Is your Foreign Accent Holding You Back?
In the movie “My Fair Lady” based on the play “Pygmalion”, a phonetic expert named Professor Henry Higgins made a bet with his friend Colonel Pickering that he can make a street flower girl named Eliza Doolittle pass off as a refined high-society lady, by teaching her how to speak with a upper class accent and training her in etiquette. Eliza was keen to cooperate because she was a mere street girl, and had the ambition of working in a flower shop. Using Professor Higgins’ teaching techniques, and lots of phonetic exercises, Eliza was able to eliminate her accent and rose to a new social status.
This story may sound like a fairy tale, but it actually makes a lot of business sense. It’s a proven fact that your accent sends a message about your origin, education and intelligence. A strong foreign or regional accent can send a wrong message, making the speaker appear not too smart. The right accent can propel you to higher grounds. In an interview with Glen Beck, the American TV journalist, Michael Buble said he fell in love with Emily Blunt (from Devil Wears Prada) because of her English accent. No surprise there! It seems that every North American loves a sing-song upper class British accent.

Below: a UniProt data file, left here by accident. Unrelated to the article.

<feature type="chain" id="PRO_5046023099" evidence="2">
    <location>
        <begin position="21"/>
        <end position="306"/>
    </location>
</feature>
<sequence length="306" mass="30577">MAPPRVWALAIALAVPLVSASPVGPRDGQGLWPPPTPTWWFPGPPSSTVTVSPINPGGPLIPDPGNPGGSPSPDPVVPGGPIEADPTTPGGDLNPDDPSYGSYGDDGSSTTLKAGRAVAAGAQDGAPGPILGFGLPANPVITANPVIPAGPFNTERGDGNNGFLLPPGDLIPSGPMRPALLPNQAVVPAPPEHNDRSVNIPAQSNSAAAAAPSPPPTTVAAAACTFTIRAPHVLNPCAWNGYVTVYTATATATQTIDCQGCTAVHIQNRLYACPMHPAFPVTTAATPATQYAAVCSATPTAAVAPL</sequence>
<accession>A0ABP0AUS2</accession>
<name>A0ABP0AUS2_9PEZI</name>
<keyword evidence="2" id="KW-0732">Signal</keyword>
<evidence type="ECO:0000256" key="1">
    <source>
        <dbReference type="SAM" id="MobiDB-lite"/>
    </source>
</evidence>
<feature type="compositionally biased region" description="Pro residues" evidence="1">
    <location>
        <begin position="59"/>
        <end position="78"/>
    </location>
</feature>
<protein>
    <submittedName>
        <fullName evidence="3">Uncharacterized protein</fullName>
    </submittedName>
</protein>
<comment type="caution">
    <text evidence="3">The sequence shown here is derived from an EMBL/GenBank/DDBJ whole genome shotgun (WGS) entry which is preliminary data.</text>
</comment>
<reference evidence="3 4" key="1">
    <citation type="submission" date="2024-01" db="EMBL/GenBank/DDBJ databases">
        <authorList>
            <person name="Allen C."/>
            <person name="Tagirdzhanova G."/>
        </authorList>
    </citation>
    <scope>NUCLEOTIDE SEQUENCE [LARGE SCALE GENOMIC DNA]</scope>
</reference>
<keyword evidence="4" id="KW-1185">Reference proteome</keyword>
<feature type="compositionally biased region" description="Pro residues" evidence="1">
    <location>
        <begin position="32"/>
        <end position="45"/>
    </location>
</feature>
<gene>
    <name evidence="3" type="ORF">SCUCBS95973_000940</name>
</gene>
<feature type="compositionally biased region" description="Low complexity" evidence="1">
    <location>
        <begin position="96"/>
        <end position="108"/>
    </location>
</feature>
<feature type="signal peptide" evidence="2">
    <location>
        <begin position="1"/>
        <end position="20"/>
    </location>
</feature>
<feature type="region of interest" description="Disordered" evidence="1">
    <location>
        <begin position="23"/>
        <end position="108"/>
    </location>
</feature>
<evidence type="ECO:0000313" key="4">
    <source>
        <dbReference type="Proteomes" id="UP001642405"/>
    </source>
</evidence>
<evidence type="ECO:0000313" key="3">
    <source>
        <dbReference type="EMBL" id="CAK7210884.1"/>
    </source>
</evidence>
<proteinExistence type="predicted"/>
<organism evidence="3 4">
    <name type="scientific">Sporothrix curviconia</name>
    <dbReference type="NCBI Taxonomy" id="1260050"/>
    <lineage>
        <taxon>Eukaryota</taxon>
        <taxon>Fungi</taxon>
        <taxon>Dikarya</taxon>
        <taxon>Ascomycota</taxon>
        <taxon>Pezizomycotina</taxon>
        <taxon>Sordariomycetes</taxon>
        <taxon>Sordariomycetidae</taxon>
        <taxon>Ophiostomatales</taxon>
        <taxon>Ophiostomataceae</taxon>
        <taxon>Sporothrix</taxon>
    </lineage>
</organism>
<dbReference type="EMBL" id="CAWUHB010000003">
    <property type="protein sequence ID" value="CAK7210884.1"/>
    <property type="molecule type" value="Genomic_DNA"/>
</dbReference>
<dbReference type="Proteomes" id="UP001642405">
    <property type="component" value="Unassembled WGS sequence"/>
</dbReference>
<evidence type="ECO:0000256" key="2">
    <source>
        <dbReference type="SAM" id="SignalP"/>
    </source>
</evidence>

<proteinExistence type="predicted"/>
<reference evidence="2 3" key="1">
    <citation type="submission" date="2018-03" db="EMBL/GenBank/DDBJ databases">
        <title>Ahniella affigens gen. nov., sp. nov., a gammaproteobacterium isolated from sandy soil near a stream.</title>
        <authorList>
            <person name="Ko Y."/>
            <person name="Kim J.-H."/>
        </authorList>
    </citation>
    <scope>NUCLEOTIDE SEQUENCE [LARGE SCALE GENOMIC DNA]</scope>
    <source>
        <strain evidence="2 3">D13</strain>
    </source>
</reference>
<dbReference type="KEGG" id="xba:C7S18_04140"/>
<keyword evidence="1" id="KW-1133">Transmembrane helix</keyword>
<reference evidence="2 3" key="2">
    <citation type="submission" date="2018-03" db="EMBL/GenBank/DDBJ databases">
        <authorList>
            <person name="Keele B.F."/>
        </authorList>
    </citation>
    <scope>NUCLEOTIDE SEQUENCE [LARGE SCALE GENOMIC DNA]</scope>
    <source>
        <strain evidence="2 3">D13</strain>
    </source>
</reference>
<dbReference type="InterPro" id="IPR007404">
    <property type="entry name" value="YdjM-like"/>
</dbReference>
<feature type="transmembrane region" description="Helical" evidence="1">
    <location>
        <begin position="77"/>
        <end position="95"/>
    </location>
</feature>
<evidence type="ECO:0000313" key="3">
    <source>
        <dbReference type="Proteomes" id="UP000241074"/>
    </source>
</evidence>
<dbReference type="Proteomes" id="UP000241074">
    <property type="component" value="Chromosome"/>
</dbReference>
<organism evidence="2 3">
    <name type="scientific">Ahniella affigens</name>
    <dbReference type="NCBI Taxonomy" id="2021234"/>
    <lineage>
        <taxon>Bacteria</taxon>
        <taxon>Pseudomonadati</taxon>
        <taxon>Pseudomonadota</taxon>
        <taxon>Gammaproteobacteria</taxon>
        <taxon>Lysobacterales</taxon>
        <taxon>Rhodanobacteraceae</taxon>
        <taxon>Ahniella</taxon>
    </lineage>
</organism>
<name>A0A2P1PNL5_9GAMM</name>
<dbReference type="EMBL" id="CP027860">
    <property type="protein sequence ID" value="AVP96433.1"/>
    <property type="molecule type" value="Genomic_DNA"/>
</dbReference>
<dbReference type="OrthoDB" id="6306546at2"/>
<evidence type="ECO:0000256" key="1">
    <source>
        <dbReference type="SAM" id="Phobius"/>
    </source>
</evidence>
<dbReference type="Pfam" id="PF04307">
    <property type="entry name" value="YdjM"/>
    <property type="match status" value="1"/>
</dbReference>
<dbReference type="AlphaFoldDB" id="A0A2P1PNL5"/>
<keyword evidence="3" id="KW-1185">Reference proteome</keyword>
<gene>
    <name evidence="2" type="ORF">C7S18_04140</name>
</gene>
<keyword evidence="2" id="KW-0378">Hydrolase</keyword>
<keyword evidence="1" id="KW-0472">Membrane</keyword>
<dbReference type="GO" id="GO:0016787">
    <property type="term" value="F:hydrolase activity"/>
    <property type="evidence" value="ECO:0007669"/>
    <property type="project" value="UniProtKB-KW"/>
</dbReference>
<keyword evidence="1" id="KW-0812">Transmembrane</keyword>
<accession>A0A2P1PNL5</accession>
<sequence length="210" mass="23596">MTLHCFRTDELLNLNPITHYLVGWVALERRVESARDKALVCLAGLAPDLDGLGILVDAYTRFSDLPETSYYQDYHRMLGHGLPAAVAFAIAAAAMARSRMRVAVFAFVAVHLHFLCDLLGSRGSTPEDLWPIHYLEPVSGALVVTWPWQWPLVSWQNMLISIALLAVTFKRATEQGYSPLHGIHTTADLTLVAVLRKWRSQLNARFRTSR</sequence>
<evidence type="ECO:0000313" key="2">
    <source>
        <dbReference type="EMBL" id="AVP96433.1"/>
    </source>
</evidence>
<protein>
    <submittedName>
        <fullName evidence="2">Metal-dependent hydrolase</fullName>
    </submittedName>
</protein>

Many immigrants face barriers to good job opportunities because of their strong accents. A foreign accent means that you are either new to the country, or not born in this country, which translate to: “No Canadian job experience”. There is help for new Canadians. Many community centres offer accent reduction courses as part of their night school programs. Other private accent reduction clinics offer lessons for immigrant professionals who want fast results and more personalized attention. Jennifer Yun, the co-founder of L2 Accent Reduction Centre, in Kerrisdale, Vancouver knows this problem intimately. Using proven clinical techniques, she has been helping immigrant professionals reduce or eliminate foreign accents in favor of a North American accent.